UFC 255: Figueiredo vs. Perez – Winners and Losers

Two title fights headlined the UFC 255 pay-per-view card. At the end of the night, the two fighters who walked into the UFC Apex…

By: Trent Reinsmith | 3 years ago
UFC 255: Figueiredo vs. Perez – Winners and Losers
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Two title fights headlined the UFC 255 pay-per-view card. At the end of the night, the two fighters who walked into the UFC Apex in Las Vegas carrying flyweight titles, were the same competitors who walked out with them.

In the main event, flyweight champion, Deiveson Figueiredo, scored his third straight first-round finish when he stopped Alex Perez via submission. The win was his first defense of the vacant title he captured in July when he stopped Joseph Benavidez via technical submission late in the first round.

In the co-main event, the reigning women’s flyweight title holder, Valentina Shevchenko kept her UFC 125-pound record perfect with a decision win over Jennifer Maia. Shevchenko is now 6-0 at women’s flyweight in the UFC. Four of those wins have been title defenses.

Read on for the winners and losers from UFC 255.


Deiveson Figueiredo: The way the UFC was building up Figueiredo before he faced Alex Perez you would have thought he was a mix of prime Jon Jones, Demetrious Johnson, Anderson Silva, Georges St-Pierre and Khabib Nurmagomedov. The promotion might have gone a little overboard in pumping the tires of the flyweight champ.

After seeing his slick submission win over Perez, don’t expect the UFC hype machine to slow for Figueiredo, who has seven finishes in nine UFC victories. Saturday’s win over Perez was Figueiredo’s first defense of the 125-pound title.

As we know, winning the title is easier than keeping the title. Now that he is the fighter with the target on his back, we should get a better idea as to just how good Figueiredo is. The champion might not live up to how much the UFC is pushing him, but he might. Either way, it seems as if it will be fun to watch Figueiredo compete.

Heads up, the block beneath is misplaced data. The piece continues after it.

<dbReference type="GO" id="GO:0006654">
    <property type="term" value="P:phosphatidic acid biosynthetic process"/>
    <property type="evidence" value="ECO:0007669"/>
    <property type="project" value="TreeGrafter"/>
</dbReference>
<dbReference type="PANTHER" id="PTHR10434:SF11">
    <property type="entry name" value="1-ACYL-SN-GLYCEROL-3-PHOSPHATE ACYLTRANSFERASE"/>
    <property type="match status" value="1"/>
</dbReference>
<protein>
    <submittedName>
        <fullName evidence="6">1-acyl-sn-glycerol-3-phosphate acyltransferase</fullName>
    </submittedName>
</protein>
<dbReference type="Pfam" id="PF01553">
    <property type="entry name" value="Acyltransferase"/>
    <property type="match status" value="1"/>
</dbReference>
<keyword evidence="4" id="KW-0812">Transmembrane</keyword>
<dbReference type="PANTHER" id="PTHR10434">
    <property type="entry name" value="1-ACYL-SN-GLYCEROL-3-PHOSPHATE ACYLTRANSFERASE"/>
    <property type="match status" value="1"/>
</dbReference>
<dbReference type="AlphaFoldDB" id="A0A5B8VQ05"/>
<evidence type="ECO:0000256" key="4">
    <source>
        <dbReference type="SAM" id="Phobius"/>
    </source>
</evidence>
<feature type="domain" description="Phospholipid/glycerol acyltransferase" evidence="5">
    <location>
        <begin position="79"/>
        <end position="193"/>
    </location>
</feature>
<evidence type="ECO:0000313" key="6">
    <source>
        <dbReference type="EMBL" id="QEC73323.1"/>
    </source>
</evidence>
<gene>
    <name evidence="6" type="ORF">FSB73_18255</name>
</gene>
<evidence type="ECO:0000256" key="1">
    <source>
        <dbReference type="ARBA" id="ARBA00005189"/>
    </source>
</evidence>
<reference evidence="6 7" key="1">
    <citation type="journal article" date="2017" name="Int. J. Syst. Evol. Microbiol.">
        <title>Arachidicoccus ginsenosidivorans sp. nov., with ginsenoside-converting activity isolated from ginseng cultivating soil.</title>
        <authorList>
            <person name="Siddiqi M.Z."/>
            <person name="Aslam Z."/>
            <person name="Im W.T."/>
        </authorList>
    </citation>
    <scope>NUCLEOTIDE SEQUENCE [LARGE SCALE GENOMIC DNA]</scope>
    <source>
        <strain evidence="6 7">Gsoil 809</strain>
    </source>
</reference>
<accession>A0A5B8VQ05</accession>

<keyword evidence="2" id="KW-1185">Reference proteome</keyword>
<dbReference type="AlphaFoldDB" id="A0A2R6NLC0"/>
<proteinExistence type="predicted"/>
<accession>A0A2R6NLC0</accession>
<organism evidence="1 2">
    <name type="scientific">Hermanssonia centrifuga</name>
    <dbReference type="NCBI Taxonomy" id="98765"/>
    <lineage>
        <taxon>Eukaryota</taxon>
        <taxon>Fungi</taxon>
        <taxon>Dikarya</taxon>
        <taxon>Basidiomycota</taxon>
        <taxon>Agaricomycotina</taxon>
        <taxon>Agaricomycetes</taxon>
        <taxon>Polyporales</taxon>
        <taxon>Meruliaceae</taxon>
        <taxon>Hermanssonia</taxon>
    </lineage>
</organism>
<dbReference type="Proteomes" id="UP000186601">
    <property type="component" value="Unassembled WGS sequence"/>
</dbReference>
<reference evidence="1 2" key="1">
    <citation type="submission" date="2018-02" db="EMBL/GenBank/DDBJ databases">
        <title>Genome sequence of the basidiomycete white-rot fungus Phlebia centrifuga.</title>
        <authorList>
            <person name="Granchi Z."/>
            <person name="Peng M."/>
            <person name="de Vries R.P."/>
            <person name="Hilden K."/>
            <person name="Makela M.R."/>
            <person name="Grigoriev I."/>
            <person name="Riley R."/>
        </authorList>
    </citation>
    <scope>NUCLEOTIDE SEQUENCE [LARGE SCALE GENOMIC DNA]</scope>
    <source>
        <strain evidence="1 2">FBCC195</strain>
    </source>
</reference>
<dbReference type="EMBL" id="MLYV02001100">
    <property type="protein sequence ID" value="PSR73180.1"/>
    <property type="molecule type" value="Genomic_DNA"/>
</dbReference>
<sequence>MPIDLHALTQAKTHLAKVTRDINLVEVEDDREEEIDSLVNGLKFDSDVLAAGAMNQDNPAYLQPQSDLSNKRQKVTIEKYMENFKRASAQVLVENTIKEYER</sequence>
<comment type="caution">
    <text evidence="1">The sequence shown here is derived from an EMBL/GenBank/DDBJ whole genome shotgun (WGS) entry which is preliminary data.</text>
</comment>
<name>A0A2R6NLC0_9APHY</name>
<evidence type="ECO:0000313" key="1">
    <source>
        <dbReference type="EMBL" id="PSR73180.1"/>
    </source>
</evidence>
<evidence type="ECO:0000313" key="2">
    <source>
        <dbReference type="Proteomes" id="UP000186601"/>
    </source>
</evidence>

Valentina Shevchenko: It appears the women’s flyweight champion has reached the point in her reign that it’s a big deal when she loses a round. The UFC commentary team, especially Joe Rogan, seemed to focus more on any success Jennifer Maia had during the five-round fight, than how Shevchenko landed 249 total strikes, five out of six takedowns and ran up 9:34 of control time.

Thanks to her dominance in her previous fights, the champion has fans — and commentators — expecting her to be flawless throughout 25 minutes. That seems like an impossibly high bar to maintain. It also seems a little unfair, but I guess that’s the price Shevchenko has to pay for being so good at what she does.

Tim Means: Means used effective jabs to bloody the face of Mike Perry on his way to a decision win. Means, who didn’t seem to appreciate that Perry missed weight, appreciated the extra funds he got from Perry for coming in heavy on weigh-in day. Means doubled Perry in significant strikes, landing 128 to Perry’s 64.

Katlyn Chookagian: A little more than a month after Jessica Andrade stopped her in the first round, Chookagian defeated Cynthia Calvillo via decision. Chookagian used her length to keep Calvillo at bay. When Calvillo attempted a takedown, Chookagian had the time and space to sprawl and avoid being put in a dangerous position. Chookagian’s game plan was excellent for this contest.

Paul Craig: In a rematch that no one really called for, Paul Craig outworked former UFC light heavyweight champion Mauricio Rua. Craig should move up at least one spot in the rankings for his win over Rua, but I’m not sure what else this win does for him.

Brandon Moreno: Moreno did not take it well when the UFC passed him over for a title shot in favor of Cody Garbrandt, a man who had never competed at flyweight. Moreno, eager to prove that he was deserving of a shot at the winner of the main event of UFC 255, was aggressive in his pursuit of a win over Brandon Royval.